So let’s start out the new year with a look around at three issues that matter in international relations currently. My short list is: Interest rates in Italy; invective in Iran; and stalemate in Syria.
1. The euro debt crisis grinds on but is looking up a bit this week. Last week the Italian government successfully sold bonds at lower interest rates. When investors are willing to loan money to Italy at a lower rate, this is a signal that the market sees less risk of an Italian collapse. Italy, like Greece, has a new technocrat-led government. But unlike Greece, Ireland, or Portugal, which all recently received large bailouts to keep them from defaulting on debts, Italy is too big to bail out. So the edging away from a financial meltdown is important.
Italy’s success was followed by successful bond issues in the Netherlands and, today, Portugal and Germany. (Germany borrowed $5 billion at below 2 percent interest.) Europe’s financial situation remains tenuous, however. One big worry is that the austerity measures governments are taking to deal with debt will choke off economic growth and drive Europe’s economies into another recession.
2. Iran has been in the news a lot lately. The government keeps creeping closer to the ability to build a nuclear weapon, and Western governments keep tightening up the various sanctions that are supposed to pressure Iran to change course. The Iranian leadership has been turning up the rhetoric in response, most recently by threatening to close down the straits of Hormuz – an international waterway next to Iran that carries a truly huge amount of oil from the Persian Gulf to the rest of the world. Iran has the capability to carry out the threat, but would be completely crazy to do so. It would be an act of war that would bring in a coalition of Iran’s enemies from Saudi Arabia to the United States, to turn the oil spigot back on.
Iran’s leaders must feel pressured, to be sure. The Stuxnet computer worm (apparently a U.S.-Israeli project) set back their uranium enrichment program, perhaps by a couple of years. Top Iranian scientists in the nuclear program have been attacked, one killed, on the streets of Tehran. A huge explosion, still unexplained, devastated a major missile testing facility and killed the head of the missile program. The United States has been flying drones deep into Iran to spy on activities there, as we all learned a month ago when one either crashed or was shot down by Iran (another case of “still unexplained”). The UN’s atomic energy agency has put out reports accusing Iran of pursuing nukes, and the UN Security Council has imposed sanctions, with much more serious sanctions imposed by the United States and European countries. The domestic opposition to Iran’s leaders was crushed after massive protests two years ago, but smolders still.
Will the pressure induce Iran to change course and give up its quest for nuclear weapons? This seems pretty unlikely, barring a change of regime in Iran (which itself falls in the “pretty unlikely” category). Military action (e.g. by the USA or Israel) might slow the process, but as of right now the single most likely outcome of this situation is that Iran will have nuclear weapons in a few years, and perhaps successfully deploy them on capable missiles in a few more years.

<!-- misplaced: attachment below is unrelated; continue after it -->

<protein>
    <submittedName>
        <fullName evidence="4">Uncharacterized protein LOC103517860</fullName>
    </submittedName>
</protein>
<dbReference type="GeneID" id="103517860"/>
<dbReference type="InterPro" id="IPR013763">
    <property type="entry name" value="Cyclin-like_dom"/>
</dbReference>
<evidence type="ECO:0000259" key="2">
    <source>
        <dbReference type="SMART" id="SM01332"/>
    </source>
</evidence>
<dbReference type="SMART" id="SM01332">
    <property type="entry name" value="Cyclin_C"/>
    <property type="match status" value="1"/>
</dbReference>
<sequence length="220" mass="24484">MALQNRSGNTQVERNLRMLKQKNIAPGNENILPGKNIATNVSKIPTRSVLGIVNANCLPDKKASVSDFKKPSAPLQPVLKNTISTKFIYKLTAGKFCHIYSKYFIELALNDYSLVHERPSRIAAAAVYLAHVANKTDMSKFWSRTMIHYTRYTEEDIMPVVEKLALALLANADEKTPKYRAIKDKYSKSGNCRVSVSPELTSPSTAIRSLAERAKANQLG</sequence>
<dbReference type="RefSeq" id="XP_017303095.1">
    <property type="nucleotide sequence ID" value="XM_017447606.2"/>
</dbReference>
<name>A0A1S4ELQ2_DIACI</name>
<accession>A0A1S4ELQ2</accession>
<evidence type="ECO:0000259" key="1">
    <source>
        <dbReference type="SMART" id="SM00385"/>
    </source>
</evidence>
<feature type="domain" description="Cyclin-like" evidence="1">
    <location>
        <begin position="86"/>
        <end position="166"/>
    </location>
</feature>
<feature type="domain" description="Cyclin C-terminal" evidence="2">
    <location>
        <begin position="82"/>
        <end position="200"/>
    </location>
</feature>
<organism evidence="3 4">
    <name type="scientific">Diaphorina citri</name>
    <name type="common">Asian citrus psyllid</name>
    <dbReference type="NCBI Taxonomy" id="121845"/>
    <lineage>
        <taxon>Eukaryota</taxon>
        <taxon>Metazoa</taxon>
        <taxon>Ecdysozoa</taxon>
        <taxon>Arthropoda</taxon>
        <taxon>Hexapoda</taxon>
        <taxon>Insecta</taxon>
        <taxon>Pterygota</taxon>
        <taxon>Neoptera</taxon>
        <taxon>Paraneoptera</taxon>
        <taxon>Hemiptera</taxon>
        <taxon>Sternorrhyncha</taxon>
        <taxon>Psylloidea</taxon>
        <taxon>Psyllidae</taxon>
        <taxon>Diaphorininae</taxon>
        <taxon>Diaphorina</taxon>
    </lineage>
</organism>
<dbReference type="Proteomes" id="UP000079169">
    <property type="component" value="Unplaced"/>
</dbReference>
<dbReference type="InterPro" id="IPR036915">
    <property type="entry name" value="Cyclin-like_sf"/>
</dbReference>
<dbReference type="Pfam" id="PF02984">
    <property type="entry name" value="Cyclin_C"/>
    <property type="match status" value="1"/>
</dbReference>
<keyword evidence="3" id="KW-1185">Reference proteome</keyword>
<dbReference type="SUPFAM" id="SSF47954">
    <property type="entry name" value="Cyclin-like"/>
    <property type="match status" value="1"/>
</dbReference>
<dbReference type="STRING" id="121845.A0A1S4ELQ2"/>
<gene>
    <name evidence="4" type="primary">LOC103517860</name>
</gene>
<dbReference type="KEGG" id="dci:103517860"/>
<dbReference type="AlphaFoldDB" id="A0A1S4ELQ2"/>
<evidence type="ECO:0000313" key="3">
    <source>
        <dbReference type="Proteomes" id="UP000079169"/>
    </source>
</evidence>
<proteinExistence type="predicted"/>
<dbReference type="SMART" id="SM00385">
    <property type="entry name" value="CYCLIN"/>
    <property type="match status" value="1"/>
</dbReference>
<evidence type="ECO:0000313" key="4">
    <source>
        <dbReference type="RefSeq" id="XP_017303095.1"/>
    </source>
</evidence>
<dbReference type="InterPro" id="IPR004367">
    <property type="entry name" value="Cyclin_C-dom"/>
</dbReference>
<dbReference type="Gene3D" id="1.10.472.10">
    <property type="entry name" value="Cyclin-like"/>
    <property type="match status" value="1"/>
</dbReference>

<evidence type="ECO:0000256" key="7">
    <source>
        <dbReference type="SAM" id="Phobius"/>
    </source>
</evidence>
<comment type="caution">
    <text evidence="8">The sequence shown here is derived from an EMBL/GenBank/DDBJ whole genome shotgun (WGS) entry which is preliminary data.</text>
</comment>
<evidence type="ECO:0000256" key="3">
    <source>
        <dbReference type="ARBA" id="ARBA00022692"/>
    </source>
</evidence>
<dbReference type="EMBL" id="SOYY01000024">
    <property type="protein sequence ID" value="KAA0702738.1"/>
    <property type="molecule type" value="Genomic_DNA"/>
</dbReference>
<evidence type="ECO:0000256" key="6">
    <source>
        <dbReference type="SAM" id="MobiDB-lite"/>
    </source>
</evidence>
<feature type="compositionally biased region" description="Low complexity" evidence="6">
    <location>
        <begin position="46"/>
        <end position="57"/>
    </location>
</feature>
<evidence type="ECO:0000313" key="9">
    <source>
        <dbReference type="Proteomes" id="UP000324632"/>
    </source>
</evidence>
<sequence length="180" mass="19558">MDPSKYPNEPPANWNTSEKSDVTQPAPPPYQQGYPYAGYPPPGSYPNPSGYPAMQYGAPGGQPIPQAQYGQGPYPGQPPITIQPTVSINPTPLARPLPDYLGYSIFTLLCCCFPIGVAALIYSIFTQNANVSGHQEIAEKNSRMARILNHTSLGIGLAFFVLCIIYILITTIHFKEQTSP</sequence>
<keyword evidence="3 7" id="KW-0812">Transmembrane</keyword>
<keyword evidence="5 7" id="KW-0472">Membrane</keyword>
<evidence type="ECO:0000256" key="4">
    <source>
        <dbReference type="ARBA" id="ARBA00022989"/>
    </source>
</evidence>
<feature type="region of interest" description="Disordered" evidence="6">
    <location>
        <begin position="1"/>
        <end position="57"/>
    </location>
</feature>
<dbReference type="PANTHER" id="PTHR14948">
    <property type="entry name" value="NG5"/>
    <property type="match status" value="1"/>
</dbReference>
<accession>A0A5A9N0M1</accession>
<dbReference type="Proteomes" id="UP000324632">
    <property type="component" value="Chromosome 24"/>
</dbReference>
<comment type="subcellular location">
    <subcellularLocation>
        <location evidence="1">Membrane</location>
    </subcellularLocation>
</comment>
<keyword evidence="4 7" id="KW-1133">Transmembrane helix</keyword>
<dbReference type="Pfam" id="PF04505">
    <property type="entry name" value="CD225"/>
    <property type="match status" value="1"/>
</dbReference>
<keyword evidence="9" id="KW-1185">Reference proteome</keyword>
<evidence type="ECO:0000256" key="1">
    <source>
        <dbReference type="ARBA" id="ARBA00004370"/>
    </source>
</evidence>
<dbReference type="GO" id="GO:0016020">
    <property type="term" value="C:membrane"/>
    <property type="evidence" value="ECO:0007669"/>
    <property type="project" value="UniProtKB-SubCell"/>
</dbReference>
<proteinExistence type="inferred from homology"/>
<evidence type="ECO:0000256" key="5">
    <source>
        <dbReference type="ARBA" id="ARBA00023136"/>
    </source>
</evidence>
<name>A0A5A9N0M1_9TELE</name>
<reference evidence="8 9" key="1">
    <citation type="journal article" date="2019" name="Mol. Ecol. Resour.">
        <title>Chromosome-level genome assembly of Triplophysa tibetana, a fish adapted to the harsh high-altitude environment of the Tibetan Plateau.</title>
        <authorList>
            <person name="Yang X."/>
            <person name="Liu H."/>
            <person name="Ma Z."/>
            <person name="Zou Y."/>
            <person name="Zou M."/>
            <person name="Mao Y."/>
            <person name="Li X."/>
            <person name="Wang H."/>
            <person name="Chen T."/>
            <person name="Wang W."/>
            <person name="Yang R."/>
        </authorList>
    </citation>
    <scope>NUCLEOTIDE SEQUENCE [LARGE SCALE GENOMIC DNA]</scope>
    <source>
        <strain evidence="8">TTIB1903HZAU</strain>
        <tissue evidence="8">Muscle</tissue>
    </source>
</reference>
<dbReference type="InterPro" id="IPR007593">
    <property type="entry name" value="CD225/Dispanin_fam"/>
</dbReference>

A less likely possibility, but an interesting one, is that regional negotiations could produce a nuclear-free zone in which Israel gives up its nuclear weapons and others such as Iran give up the idea of obtaining them. Before you dismiss this idea as utopian, have a look at the poll last month showing 64 percent of Israeli Jews actually favor it.
3. Syria continues to be extremely important but completely stuck in a rut. The latest hope was that an Arab League monitoring mission would induce the government to stop slaughtering protesters and opponents. But the killings continued. The Assad regime has enough support, including the solid support of the top ranks of the military, to hold onto power. But the opposition has enough support to continue its protests.
It is unclear at this point whether the Syrian situation will morph into a civil war as the opposition gives up on peaceful protest and puts its faith in armed insurrection under the Free Syrian Army. So far the armed attacks on the government have not constituted a serious threat – they are more symbolic and sporadic, albeit deadly – and the rebels do not control territory. There is no chance the international community will intervene Libya-style.
These three issues – European debt, Iran’s arguments with other countries, and Syria’s protests – are in different issue areas of international relations: political economy, security affairs, and domestic politics, respectively. There are also important developments currently in environmental politics, North-South relations, and information technologies, which I will blog about in the future. So the action in IR currently is spread across many parts of the field. That should make for an extremely interesting year. Admittedly, 2011 was a hard act to follow, but let’s see if 2012 can give it a run for the money.